Authors: Janelle Daniels
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This is a work of fiction. Names, characters, places, and incidents either are products of the author's imagination or are used fictitiously. Any resemblance to actual events or locales or persons, living or dead, is entirely coincidental.
Copyright © 2013 by Janelle Daniels
All rights reserved. No part of this book may be used or reproduced in any manner whatsoever without written permission except in the case of brief quotations embodied in critical articles or reviews.
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The wake had been exactly what Natalie’s grandma would have loved—loud, lively, with a hint of flamboyance. Just the way Adele Cunningham had preferred her life.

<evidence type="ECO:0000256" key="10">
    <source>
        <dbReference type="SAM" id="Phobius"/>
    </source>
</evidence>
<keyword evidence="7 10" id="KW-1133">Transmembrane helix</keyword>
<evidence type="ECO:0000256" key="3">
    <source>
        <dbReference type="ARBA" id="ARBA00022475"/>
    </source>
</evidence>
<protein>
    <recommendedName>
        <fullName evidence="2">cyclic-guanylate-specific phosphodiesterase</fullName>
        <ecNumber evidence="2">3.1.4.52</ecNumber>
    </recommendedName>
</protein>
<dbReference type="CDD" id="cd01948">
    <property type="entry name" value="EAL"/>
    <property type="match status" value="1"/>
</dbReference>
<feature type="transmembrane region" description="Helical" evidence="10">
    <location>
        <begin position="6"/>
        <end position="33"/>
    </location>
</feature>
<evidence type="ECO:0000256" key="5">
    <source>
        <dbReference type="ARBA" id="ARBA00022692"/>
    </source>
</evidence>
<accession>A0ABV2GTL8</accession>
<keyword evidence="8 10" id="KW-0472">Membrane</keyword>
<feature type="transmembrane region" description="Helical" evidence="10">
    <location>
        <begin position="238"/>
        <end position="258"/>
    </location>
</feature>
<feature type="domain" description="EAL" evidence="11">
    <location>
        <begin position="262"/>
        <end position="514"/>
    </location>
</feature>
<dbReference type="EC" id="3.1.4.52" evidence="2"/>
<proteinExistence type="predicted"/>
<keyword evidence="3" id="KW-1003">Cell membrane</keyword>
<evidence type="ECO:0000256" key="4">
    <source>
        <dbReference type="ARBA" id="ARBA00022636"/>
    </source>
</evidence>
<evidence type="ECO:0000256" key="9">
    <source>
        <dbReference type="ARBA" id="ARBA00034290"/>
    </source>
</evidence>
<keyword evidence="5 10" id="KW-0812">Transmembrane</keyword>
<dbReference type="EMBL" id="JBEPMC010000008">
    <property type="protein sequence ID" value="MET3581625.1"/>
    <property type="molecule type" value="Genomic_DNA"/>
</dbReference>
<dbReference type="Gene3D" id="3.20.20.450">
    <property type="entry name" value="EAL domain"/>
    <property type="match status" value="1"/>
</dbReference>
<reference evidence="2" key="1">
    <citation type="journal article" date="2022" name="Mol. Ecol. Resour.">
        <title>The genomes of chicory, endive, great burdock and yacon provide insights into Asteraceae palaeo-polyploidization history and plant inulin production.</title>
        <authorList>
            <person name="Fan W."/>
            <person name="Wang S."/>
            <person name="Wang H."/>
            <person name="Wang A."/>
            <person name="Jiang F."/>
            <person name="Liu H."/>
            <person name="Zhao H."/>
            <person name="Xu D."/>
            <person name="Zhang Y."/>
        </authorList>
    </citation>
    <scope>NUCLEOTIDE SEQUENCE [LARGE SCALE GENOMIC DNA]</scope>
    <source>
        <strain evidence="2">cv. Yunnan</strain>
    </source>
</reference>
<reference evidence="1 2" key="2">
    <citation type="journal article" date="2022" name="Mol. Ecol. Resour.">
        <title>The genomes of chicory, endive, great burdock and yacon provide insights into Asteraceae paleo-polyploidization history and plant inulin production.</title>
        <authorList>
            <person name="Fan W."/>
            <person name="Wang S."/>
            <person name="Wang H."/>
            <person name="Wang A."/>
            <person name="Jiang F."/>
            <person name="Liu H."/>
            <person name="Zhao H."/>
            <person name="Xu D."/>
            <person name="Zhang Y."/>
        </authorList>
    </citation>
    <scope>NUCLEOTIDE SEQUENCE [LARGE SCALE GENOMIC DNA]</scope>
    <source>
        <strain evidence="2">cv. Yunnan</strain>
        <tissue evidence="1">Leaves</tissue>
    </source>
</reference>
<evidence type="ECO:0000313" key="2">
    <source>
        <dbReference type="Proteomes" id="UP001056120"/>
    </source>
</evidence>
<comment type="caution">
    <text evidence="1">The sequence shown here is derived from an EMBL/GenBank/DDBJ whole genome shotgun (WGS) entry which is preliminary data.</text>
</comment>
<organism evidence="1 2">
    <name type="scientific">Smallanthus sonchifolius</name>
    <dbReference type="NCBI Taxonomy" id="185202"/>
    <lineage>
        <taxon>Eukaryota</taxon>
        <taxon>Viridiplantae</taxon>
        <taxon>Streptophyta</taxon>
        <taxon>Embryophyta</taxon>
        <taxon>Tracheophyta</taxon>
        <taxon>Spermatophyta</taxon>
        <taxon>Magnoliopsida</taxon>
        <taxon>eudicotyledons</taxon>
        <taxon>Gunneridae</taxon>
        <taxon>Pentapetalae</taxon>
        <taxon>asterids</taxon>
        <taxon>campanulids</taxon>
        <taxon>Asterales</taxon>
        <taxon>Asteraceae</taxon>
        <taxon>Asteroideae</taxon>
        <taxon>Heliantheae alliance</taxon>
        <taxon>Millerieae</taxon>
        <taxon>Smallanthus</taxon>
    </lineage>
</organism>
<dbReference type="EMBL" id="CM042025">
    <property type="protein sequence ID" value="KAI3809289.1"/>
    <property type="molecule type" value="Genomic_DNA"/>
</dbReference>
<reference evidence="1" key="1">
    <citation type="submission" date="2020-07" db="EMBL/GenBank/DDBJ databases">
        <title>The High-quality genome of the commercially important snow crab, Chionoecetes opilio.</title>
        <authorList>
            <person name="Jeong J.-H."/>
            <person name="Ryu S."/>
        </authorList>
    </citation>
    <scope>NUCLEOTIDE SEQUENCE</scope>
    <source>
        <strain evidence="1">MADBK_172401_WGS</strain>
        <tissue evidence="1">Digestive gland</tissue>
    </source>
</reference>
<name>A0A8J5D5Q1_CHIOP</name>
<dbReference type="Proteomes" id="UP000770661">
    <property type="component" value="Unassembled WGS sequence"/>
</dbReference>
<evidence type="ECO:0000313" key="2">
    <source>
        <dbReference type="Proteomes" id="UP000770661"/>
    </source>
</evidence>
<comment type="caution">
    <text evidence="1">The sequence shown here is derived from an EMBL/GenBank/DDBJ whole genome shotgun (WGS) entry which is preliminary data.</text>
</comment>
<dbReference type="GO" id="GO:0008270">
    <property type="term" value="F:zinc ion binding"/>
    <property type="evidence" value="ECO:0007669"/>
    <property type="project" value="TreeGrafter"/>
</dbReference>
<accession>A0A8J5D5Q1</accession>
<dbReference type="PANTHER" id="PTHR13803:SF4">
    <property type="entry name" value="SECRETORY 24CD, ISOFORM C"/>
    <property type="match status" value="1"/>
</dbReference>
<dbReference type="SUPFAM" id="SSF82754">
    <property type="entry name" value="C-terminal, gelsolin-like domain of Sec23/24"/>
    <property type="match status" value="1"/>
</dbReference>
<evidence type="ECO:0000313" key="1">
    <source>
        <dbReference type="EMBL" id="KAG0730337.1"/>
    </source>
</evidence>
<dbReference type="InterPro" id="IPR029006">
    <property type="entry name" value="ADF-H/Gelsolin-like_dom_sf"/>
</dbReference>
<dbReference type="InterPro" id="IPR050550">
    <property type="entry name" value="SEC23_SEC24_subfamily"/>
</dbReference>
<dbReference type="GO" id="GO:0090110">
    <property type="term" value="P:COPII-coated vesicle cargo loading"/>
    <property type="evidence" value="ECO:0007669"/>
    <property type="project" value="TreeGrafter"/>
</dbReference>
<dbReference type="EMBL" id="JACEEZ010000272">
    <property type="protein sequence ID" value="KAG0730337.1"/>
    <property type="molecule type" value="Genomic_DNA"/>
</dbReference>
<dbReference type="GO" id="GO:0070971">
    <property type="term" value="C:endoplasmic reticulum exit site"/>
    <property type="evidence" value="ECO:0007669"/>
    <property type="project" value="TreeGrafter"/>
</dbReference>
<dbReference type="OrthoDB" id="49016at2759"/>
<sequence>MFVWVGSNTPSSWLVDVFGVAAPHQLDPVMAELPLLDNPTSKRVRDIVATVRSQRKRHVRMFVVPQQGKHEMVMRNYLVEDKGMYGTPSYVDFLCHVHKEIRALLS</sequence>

But now, standing in her grandmother’s condo, the fluorescent lights bouncing off of
the countertops in the tidy kitchen, she felt desolate.
Splashing cool water over her forehead and neck, Natalie leaned against the spotless stainless-steel sink for support.
There hadn’t been time to grieve, to slow down and realize what her grandma’s passing meant. But now that the funeral was over, loneliness crept in.
The condo belonged to Natalie now, along with all of its contents. But none of that mattered. They hadn’t been wealthy by
California standards, but at least they owned the condo outright.
Unwilling to return to the downtown apartment her grandma had insisted that she lease, Natalie crawled into the bed in the master suite
, still wearing the simple black dress she herself had designed only a few days ago. A fresh wave of tears flooded her eyes as the rose-scented sheets her grandma had loved filled her nose.
So much needed to be done.